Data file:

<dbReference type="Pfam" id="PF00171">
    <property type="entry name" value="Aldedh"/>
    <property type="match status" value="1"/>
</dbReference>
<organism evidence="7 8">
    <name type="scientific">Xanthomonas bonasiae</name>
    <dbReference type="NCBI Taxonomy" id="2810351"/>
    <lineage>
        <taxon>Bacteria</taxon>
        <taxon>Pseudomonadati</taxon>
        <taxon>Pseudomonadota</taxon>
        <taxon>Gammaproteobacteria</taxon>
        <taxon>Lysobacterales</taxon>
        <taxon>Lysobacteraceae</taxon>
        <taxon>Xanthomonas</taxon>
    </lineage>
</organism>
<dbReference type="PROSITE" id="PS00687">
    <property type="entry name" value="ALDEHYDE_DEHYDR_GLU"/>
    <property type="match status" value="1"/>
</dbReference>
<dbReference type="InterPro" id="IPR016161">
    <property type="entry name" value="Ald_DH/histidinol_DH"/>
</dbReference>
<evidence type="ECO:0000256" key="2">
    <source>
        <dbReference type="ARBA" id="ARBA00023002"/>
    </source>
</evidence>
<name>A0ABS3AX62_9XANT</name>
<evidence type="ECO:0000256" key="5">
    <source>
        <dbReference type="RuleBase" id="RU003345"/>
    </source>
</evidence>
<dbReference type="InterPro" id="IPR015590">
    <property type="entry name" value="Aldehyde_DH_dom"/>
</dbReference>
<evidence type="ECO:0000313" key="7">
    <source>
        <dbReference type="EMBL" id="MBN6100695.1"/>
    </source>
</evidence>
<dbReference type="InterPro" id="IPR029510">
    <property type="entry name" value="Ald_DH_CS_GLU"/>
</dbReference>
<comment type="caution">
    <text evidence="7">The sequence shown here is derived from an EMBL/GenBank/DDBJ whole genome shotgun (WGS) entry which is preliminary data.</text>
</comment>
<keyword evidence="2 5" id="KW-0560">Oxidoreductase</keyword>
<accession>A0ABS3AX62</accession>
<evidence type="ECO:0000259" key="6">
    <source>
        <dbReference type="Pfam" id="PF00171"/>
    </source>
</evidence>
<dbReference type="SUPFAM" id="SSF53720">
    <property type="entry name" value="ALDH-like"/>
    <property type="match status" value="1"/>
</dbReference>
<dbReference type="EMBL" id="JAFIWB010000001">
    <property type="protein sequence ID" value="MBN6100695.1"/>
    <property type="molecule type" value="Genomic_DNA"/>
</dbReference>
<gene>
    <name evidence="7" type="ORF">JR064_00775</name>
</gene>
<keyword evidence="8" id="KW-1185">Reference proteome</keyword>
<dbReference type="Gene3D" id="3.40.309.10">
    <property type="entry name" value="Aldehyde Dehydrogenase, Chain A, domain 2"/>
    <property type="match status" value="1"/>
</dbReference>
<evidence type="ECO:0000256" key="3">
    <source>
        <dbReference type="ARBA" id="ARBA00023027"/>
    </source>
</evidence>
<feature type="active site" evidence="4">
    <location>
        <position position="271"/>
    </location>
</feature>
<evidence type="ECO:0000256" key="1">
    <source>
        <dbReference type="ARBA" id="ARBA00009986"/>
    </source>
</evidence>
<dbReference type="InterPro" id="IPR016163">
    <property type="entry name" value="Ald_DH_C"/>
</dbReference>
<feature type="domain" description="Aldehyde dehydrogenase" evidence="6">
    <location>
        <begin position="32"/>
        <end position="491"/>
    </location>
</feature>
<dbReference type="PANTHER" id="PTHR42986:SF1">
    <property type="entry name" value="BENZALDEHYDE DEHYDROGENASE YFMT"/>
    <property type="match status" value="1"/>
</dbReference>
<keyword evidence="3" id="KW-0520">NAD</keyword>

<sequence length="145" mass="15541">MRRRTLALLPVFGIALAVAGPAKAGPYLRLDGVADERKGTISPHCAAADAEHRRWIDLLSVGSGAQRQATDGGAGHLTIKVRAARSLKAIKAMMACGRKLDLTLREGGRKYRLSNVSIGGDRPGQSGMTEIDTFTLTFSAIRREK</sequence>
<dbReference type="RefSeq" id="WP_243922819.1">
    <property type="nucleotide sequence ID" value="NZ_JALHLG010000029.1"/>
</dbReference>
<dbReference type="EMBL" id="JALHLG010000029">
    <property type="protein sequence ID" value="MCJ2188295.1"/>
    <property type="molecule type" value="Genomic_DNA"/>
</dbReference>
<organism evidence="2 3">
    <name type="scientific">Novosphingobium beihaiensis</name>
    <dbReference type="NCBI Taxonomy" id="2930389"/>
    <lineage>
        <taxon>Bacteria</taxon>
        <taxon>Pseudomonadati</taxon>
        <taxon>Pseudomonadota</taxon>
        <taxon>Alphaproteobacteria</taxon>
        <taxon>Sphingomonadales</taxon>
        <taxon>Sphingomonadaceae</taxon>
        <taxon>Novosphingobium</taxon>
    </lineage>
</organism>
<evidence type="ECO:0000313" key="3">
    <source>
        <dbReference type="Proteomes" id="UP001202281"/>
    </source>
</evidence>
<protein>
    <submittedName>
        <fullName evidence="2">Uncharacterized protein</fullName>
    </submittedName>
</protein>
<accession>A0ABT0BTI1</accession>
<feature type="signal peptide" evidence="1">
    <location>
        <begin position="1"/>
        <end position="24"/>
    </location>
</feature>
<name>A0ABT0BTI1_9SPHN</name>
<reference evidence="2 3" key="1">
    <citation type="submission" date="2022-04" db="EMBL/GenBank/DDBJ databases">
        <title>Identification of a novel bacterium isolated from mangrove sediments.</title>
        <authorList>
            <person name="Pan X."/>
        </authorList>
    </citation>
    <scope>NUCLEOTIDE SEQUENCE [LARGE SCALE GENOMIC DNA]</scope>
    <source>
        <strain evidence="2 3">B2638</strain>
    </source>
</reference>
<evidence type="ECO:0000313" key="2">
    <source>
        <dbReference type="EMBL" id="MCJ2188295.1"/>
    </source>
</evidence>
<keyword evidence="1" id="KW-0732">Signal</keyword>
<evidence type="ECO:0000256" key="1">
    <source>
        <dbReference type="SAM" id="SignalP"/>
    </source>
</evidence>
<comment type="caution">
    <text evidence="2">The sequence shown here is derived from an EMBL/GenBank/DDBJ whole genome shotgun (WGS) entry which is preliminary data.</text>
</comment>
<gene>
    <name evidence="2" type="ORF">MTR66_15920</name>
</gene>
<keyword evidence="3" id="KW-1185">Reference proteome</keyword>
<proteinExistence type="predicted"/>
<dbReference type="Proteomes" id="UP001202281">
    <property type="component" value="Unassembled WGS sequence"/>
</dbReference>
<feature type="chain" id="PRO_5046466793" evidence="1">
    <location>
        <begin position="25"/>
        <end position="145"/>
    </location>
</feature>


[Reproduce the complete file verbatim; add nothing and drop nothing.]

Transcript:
<dbReference type="Pfam" id="PF00171">
    <property type="entry name" value="Aldedh"/>
    <property type="match status" value="1"/>
</dbReference>
<organism evidence="7 8">
    <name type="scientific">Xanthomonas bonasiae</name>
    <dbReference type="NCBI Taxonomy" id="2810351"/>
    <lineage>
        <taxon>Bacteria</taxon>
        <taxon>Pseudomonadati</taxon>
        <taxon>Pseudomonadota</taxon>
        <taxon>Gammaproteobacteria</taxon>
        <taxon>Lysobacterales</taxon>
        <taxon>Lysobacteraceae</taxon>
        <taxon>Xanthomonas</taxon>
    </lineage>
</organism>
<dbReference type="PROSITE" id="PS00687">
    <property type="entry name" value="ALDEHYDE_DEHYDR_GLU"/>
    <property type="match status" value="1"/>
</dbReference>
<dbReference type="InterPro" id="IPR016161">
    <property type="entry name" value="Ald_DH/histidinol_DH"/>
</dbReference>
<evidence type="ECO:0000256" key="2">
    <source>
        <dbReference type="ARBA" id="ARBA00023002"/>
    </source>
</evidence>
<name>A0ABS3AX62_9XANT</name>
<evidence type="ECO:0000256" key="5">
    <source>
        <dbReference type="RuleBase" id="RU003345"/>
    </source>
</evidence>
<dbReference type="InterPro" id="IPR015590">
    <property type="entry name" value="Aldehyde_DH_dom"/>
</dbReference>
<evidence type="ECO:0000313" key="7">
    <source>
        <dbReference type="EMBL" id="MBN6100695.1"/>
    </source>
</evidence>
<dbReference type="InterPro" id="IPR029510">
    <property type="entry name" value="Ald_DH_CS_GLU"/>
</dbReference>
<comment type="caution">
    <text evidence="7">The sequence shown here is derived from an EMBL/GenBank/DDBJ whole genome shotgun (WGS) entry which is preliminary data.</text>
</comment>
<keyword evidence="2 5" id="KW-0560">Oxidoreductase</keyword>
<accession>A0ABS3AX62</accession>
<evidence type="ECO:0000259" key="6">
    <source>
        <dbReference type="Pfam" id="PF00171"/>
    </source>
</evidence>
<dbReference type="SUPFAM" id="SSF53720">
    <property type="entry name" value="ALDH-like"/>
    <property type="match status" value="1"/>
</dbReference>
<dbReference type="EMBL" id="JAFIWB010000001">
    <property type="protein sequence ID" value="MBN6100695.1"/>
    <property type="molecule type" value="Genomic_DNA"/>
</dbReference>
<gene>
    <name evidence="7" type="ORF">JR064_00775</name>
</gene>
<keyword evidence="8" id="KW-1185">Reference proteome</keyword>
<dbReference type="Gene3D" id="3.40.309.10">
    <property type="entry name" value="Aldehyde Dehydrogenase, Chain A, domain 2"/>
    <property type="match status" value="1"/>
</dbReference>
<evidence type="ECO:0000256" key="3">
    <source>
        <dbReference type="ARBA" id="ARBA00023027"/>
    </source>
</evidence>
<feature type="active site" evidence="4">
    <location>
        <position position="271"/>
    </location>
</feature>
<evidence type="ECO:0000256" key="1">
    <source>
        <dbReference type="ARBA" id="ARBA00009986"/>
    </source>
</evidence>
<dbReference type="InterPro" id="IPR016163">
    <property type="entry name" value="Ald_DH_C"/>
</dbReference>
<feature type="domain" description="Aldehyde dehydrogenase" evidence="6">
    <location>
        <begin position="32"/>
        <end position="491"/>
    </location>
</feature>
<dbReference type="PANTHER" id="PTHR42986:SF1">
    <property type="entry name" value="BENZALDEHYDE DEHYDROGENASE YFMT"/>
    <property type="match status" value="1"/>
</dbReference>
<keyword evidence="3" id="KW-0520">NAD</keyword>

<sequence length="145" mass="15541">MRRRTLALLPVFGIALAVAGPAKAGPYLRLDGVADERKGTISPHCAAADAEHRRWIDLLSVGSGAQRQATDGGAGHLTIKVRAARSLKAIKAMMACGRKLDLTLREGGRKYRLSNVSIGGDRPGQSGMTEIDTFTLTFSAIRREK</sequence>
<dbReference type="RefSeq" id="WP_243922819.1">
    <property type="nucleotide sequence ID" value="NZ_JALHLG010000029.1"/>
</dbReference>
<dbReference type="EMBL" id="JALHLG010000029">
    <property type="protein sequence ID" value="MCJ2188295.1"/>
    <property type="molecule type" value="Genomic_DNA"/>
</dbReference>
<organism evidence="2 3">
    <name type="scientific">Novosphingobium beihaiensis</name>
    <dbReference type="NCBI Taxonomy" id="2930389"/>
    <lineage>
        <taxon>Bacteria</taxon>
        <taxon>Pseudomonadati</taxon>
        <taxon>Pseudomonadota</taxon>
        <taxon>Alphaproteobacteria</taxon>
        <taxon>Sphingomonadales</taxon>
        <taxon>Sphingomonadaceae</taxon>
        <taxon>Novosphingobium</taxon>
    </lineage>
</organism>
<evidence type="ECO:0000313" key="3">
    <source>
        <dbReference type="Proteomes" id="UP001202281"/>
    </source>
</evidence>
<protein>
    <submittedName>
        <fullName evidence="2">Uncharacterized protein</fullName>
    </submittedName>
</protein>
<accession>A0ABT0BTI1</accession>
<feature type="signal peptide" evidence="1">
    <location>
        <begin position="1"/>
        <end position="24"/>
    </location>
</feature>
<name>A0ABT0BTI1_9SPHN</name>
<reference evidence="2 3" key="1">
    <citation type="submission" date="2022-04" db="EMBL/GenBank/DDBJ databases">
        <title>Identification of a novel bacterium isolated from mangrove sediments.</title>
        <authorList>
            <person name="Pan X."/>
        </authorList>
    </citation>
    <scope>NUCLEOTIDE SEQUENCE [LARGE SCALE GENOMIC DNA]</scope>
    <source>
        <strain evidence="2 3">B2638</strain>
    </source>
</reference>
<evidence type="ECO:0000313" key="2">
    <source>
        <dbReference type="EMBL" id="MCJ2188295.1"/>
    </source>
</evidence>
<keyword evidence="1" id="KW-0732">Signal</keyword>
<evidence type="ECO:0000256" key="1">
    <source>
        <dbReference type="SAM" id="SignalP"/>
    </source>
</evidence>
<comment type="caution">
    <text evidence="2">The sequence shown here is derived from an EMBL/GenBank/DDBJ whole genome shotgun (WGS) entry which is preliminary data.</text>
</comment>
<gene>
    <name evidence="2" type="ORF">MTR66_15920</name>
</gene>
<keyword evidence="3" id="KW-1185">Reference proteome</keyword>
<proteinExistence type="predicted"/>
<dbReference type="Proteomes" id="UP001202281">
    <property type="component" value="Unassembled WGS sequence"/>
</dbReference>
<feature type="chain" id="PRO_5046466793" evidence="1">
    <location>
        <begin position="25"/>
        <end position="145"/>
    </location>
</feature>